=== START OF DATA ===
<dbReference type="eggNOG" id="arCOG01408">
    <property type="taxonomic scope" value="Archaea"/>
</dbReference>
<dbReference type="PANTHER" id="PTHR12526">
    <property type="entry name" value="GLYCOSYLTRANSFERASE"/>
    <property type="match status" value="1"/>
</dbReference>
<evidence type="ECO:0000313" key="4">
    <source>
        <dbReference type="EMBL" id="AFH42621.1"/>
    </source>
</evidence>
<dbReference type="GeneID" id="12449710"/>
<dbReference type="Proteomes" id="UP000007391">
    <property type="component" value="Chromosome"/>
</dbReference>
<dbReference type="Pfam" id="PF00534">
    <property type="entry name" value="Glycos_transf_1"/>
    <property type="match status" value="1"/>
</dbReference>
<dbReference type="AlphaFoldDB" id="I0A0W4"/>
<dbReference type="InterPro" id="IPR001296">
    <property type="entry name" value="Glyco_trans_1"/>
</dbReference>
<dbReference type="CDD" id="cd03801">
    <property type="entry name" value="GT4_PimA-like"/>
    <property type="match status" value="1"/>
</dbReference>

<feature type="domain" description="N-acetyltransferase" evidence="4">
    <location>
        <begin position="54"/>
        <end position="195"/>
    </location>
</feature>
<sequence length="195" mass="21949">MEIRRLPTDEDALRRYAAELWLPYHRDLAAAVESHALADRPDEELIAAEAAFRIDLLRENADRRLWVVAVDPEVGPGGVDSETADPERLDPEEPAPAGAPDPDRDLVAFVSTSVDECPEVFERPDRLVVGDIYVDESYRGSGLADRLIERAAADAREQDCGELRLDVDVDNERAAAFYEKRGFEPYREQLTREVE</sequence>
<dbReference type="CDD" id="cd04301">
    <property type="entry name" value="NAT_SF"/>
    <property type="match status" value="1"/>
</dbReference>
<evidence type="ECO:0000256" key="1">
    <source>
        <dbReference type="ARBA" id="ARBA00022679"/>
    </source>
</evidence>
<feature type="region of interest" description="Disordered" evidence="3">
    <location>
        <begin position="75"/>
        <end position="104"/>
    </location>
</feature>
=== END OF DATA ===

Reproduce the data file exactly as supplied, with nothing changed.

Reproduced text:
<dbReference type="eggNOG" id="arCOG01408">
    <property type="taxonomic scope" value="Archaea"/>
</dbReference>
<dbReference type="PANTHER" id="PTHR12526">
    <property type="entry name" value="GLYCOSYLTRANSFERASE"/>
    <property type="match status" value="1"/>
</dbReference>
<evidence type="ECO:0000313" key="4">
    <source>
        <dbReference type="EMBL" id="AFH42621.1"/>
    </source>
</evidence>
<dbReference type="GeneID" id="12449710"/>
<dbReference type="Proteomes" id="UP000007391">
    <property type="component" value="Chromosome"/>
</dbReference>
<dbReference type="Pfam" id="PF00534">
    <property type="entry name" value="Glycos_transf_1"/>
    <property type="match status" value="1"/>
</dbReference>
<dbReference type="AlphaFoldDB" id="I0A0W4"/>
<dbReference type="InterPro" id="IPR001296">
    <property type="entry name" value="Glyco_trans_1"/>
</dbReference>
<dbReference type="CDD" id="cd03801">
    <property type="entry name" value="GT4_PimA-like"/>
    <property type="match status" value="1"/>
</dbReference>

<feature type="domain" description="N-acetyltransferase" evidence="4">
    <location>
        <begin position="54"/>
        <end position="195"/>
    </location>
</feature>
<sequence length="195" mass="21949">MEIRRLPTDEDALRRYAAELWLPYHRDLAAAVESHALADRPDEELIAAEAAFRIDLLRENADRRLWVVAVDPEVGPGGVDSETADPERLDPEEPAPAGAPDPDRDLVAFVSTSVDECPEVFERPDRLVVGDIYVDESYRGSGLADRLIERAAADAREQDCGELRLDVDVDNERAAAFYEKRGFEPYREQLTREVE</sequence>
<dbReference type="CDD" id="cd04301">
    <property type="entry name" value="NAT_SF"/>
    <property type="match status" value="1"/>
</dbReference>
<evidence type="ECO:0000256" key="1">
    <source>
        <dbReference type="ARBA" id="ARBA00022679"/>
    </source>
</evidence>
<feature type="region of interest" description="Disordered" evidence="3">
    <location>
        <begin position="75"/>
        <end position="104"/>
    </location>
</feature>